Health Consequences of Smoking report

Report describes dangers of youth smoking

2014-02-02T23:49:00Z 2014-02-03T15:32:15Z Report describes dangers of youth smokingVanessa Renderman vanessa.renderman@nwi.com, (219) 933-3244 nwitimes.com

A new report on smoking estimates 151,000 Indiana youths will become smokers and die prematurely, a figure that translates into 9.5 percent of Hoosiers 17 and younger.

The Health Consequences of Smoking: 50 Years of Progress, released by the Office of the Surgeon General last week, describes the physical and financial toll of smoking.

Local and state agencies are working to lower Indiana smoking rates.

Community HealthNet in Gary is the new lead agency for the Lake County Minority Tobacco Prevention Coalition.

“We will continue to work to support policies that protect our community members from the dangers of tobacco use and secondhand smoke,” said Dr. Janet Seabrook, CEO of Community HealthNet. “This report is a call to action that we must act now to prevent our children from becoming addicted to tobacco.”

The report shows what Indiana can expect if it does not act now to reduce its smoking rates and prevent children from becoming addicted to tobacco, said State Health Commissioner Dr. William VanNess.

“For every smoker in our state that dies, two more Hoosiers under the age of 26 will start smoking," he said.

Stopping kids from taking their first drag is key, said Linda Gatto, a certified family nurse practitioner, who is a certified tobacco cessation treatment specialist and the lung cancer screening coordinator at Franciscan Medical Specialists in Munster.

Gatto works daily with patients dealing with the effects of smoking, such as asthma, lung cancer and chronic obstructive pulmonary disease, or COPD.

Less than 20 percent of people who try to quit are successful, she said.

"It's very addictive," she said. "And the environment we live in, it's always available, always there. Going cold turkey is almost impossible, although some people can do it. There's no magic pill."

Gatto tries to find her patients' motivation to quit, whether it's for their own health, to save money or for their family's health.

Smoking and secondhand smoke has been linked to 13 cancers, with liver and colorectal cancer new in the latest report.

The report states exposure to secondhand smoke is a cause of stroke. Nonsmokers exposed to smoke have a 20 to 30 percent increased risk for stroke, according to the report.

It puts the financial cost of smoking at more than $289 billion a year in direct medical care and economic loss.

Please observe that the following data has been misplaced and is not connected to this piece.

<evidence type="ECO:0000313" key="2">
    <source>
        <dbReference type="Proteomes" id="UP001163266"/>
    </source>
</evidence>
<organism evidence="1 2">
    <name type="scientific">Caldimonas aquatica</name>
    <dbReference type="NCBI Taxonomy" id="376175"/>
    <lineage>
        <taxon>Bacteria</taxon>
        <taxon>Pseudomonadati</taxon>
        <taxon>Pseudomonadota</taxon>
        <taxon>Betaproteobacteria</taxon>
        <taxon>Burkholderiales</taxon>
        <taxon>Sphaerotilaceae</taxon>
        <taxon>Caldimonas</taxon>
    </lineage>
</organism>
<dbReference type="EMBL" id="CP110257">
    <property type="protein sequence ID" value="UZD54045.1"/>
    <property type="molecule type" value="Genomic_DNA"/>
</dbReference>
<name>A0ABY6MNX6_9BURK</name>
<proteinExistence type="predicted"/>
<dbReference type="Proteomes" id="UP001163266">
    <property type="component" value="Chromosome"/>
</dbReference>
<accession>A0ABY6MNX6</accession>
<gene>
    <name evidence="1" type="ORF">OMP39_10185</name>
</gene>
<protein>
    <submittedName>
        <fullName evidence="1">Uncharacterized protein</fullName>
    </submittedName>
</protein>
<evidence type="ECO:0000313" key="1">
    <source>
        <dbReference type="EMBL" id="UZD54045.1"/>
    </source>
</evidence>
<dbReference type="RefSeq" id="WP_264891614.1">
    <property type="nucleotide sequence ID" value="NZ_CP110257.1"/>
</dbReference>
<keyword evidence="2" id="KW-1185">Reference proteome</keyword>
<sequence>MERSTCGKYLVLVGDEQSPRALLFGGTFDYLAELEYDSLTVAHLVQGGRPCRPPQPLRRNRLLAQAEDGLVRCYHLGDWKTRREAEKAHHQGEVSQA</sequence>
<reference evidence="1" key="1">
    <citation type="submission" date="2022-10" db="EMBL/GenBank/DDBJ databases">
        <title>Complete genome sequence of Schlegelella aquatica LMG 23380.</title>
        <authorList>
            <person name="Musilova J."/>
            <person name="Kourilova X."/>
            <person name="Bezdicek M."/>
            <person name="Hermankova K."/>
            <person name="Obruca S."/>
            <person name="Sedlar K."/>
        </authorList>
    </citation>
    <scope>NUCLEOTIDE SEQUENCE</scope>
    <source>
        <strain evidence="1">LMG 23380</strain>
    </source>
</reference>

On the heels of the surgeon general's report, the American Lung Association issued its State of Tobacco Control 2014 report.

It gave Indiana failing grades in cessation coverage and tobacco prevention and control program funding. It gave the state a D for its cigarette tax and a C for smoke-free air.

“Despite great strides in reducing smoking rates in America, tobacco use remains the leading cause of preventable death and illness in the U.S.,” said Lindsay Grace, manager of advocacy for the American Lung Association in Indiana. 

The association's annual report tracks progress on tobacco-control policies at the state and federal levels.

To improve the state's grades in 2014, Indiana must prioritize high and equitable taxes on all tobacco products and higher funding for Indiana's tobacco prevention program, the report states.

“Leaders in Indianapolis must step up to provide smokers with the support they need to quit and adequately fund prevention programs that help keep our kids off tobacco,” Grace said.

Indiana has a smoking rate of 24 percent, which is higher than the national average of 19.6 percent, according to the Indiana State Department of Health.

Almost 30 percent of Hoosier adults between ages 18 and 30 are smokers, according to the report.

"Tobacco use kills more than 9,700 Hoosiers each year and costs the state over $2 billion in health care costs annually, including more than $487 million in Medicaid costs," the state department reported.

Miranda Spitznagle, director of Tobacco Prevention and Cessation at the department, said the report calls on public health leaders to use all of their tools to lower tobacco use rates.

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